Posted by: Joan Marsh on November 6, 2013 at 1:03 pm
Last week, T-Mobile, through its outside counsel, submitted into the incentive auction proceeding information about auction rules recently adopted in New Zealand. Specifically, in connection with its 700 MHz auction that will offer 90 MHz of paired spectrum in nine 5 x 2 MHz blocks, the New Zealand Ministry for Communications and Information Technology ruled that no bidder would be permitted to acquire more than 15 x 2 MHz, or three 5 x 2 MHz blocks (or 1/3 of the 90 MHz available at auction).
Although T-Mobile’s counsel submitted this information into the record, the contrasts between the even-handed approach taken in New Zealand and T-Mobile’s Dynamic Market Proposal could not be more stark.
First, T-Mobile seeks a limit on all low band spectrum holdings, not just the spectrum newly available at auction. New Zealand crafted generally applicable limits that apply only to the spectrum being sold.
Second, T-Mobile’s approach would skew the auction in its favor by limiting only those bidders that exceed its newly-proposed low band cap – namely AT&T and Verizon Wireless. By contrast, New Zealand’s approach treats all bidders equally by imposing a limit on the amount of spectrum any one bidder can acquire. In other words, while New Zealand’s approach would ensure that no one carrier could obtain all of the available spectrum at auction, T-Mobile’s proposal would allow a carrier like T-Mobile to do exactly that.
Finally, the limits proposed by T-Mobile would gate the disadvantaged bidders, in the first instance, to a single 5 x 2 MHz block – an amount that T-Mobile itself admits is not enough for an efficient LTE deployment. New Zealand, on the other, permits all bidders to achieve up to 15 x 2 MHz position, which would allow for efficient deployment of LTE technologies.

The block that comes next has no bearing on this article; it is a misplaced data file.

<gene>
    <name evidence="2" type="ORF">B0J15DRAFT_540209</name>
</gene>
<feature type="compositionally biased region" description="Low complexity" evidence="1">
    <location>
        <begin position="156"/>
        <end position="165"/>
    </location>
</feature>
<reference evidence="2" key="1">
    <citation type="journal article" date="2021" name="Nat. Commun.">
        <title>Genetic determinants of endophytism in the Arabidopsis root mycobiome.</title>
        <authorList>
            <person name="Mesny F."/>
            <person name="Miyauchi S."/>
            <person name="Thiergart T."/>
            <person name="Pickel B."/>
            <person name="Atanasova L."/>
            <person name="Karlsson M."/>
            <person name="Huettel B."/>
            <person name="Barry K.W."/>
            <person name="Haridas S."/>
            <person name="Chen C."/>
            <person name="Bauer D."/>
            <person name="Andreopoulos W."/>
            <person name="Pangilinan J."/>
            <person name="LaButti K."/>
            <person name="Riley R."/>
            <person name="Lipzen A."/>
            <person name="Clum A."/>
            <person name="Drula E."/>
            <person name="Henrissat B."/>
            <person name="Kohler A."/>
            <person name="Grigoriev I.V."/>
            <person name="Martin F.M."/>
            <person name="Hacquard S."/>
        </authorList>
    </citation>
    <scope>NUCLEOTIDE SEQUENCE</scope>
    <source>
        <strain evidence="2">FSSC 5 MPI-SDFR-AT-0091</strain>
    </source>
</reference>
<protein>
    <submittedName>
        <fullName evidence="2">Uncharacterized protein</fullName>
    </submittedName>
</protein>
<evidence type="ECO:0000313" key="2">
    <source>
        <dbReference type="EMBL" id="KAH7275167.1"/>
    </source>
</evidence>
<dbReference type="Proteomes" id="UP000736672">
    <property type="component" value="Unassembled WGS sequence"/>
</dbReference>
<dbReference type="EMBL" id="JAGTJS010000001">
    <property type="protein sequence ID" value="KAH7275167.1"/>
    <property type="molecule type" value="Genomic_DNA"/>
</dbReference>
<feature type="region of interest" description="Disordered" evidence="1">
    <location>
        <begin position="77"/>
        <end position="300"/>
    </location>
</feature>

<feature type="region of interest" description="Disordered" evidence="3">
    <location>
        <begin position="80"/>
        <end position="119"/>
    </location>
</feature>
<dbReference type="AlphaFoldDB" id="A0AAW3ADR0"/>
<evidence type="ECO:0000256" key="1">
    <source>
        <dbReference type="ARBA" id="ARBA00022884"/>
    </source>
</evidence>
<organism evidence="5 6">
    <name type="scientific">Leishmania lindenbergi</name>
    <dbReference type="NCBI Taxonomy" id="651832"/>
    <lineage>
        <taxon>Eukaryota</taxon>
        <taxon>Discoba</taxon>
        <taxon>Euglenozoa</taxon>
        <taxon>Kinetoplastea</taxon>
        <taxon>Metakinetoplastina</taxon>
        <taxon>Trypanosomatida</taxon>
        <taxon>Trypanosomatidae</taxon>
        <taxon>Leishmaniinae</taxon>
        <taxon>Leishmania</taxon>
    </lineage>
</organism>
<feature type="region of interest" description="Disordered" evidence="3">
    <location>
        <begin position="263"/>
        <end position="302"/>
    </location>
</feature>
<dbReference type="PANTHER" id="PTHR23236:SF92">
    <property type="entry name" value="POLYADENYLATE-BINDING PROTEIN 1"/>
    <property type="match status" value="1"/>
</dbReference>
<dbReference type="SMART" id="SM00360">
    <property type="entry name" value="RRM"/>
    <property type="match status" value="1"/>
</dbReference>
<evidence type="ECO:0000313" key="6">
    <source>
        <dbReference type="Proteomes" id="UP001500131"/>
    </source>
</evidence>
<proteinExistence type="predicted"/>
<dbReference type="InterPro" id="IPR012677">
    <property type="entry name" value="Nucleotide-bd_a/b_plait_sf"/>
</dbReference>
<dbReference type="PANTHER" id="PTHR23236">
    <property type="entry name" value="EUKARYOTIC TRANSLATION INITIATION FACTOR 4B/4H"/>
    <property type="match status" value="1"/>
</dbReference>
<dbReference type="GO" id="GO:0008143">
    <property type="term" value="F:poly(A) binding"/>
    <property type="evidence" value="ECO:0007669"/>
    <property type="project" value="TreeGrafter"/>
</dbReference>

Posted by: Jim Cicconi on November 4, 2013 at 2:15 pm
There’s a lot of excitement today about a new FCC Chairman being sworn in, and rightly so. But there’s a unique Washington aspect to such occasions: I learned long ago that this town pays a lot more attention to the new arrivals than it does the recently departed. So, in the spirit of the day, I thought I’d take a moment to add another reason for excitement, and that is the record of Commissioner Mignon Clyburn during the five-plus months she led the FCC as its Interim Chair.
Many moons ago I spent a bit of time in government, and I learned that one of the toughest and most thankless jobs is to be named interim head of an important agency. The overarching impulse is to be a caretaker given the many uncertainties, not least of which is how much time you’ll have in the post. The Interim Chair position at the FCC is especially difficult. There are legal requirements and timelines. And sometimes you’re handed a monumental task that defines your tenure, like when Interim Chair Michael Copps had to oversee a successful transition from analog to digital television. While Chairwoman Clyburn didn’t have a digital television transition to tackle, she faced a number of formidable tasks. And looking back on those five-plus months, anyone familiar with the FCC has to be impressed by how much Chairwoman Clyburn accomplished.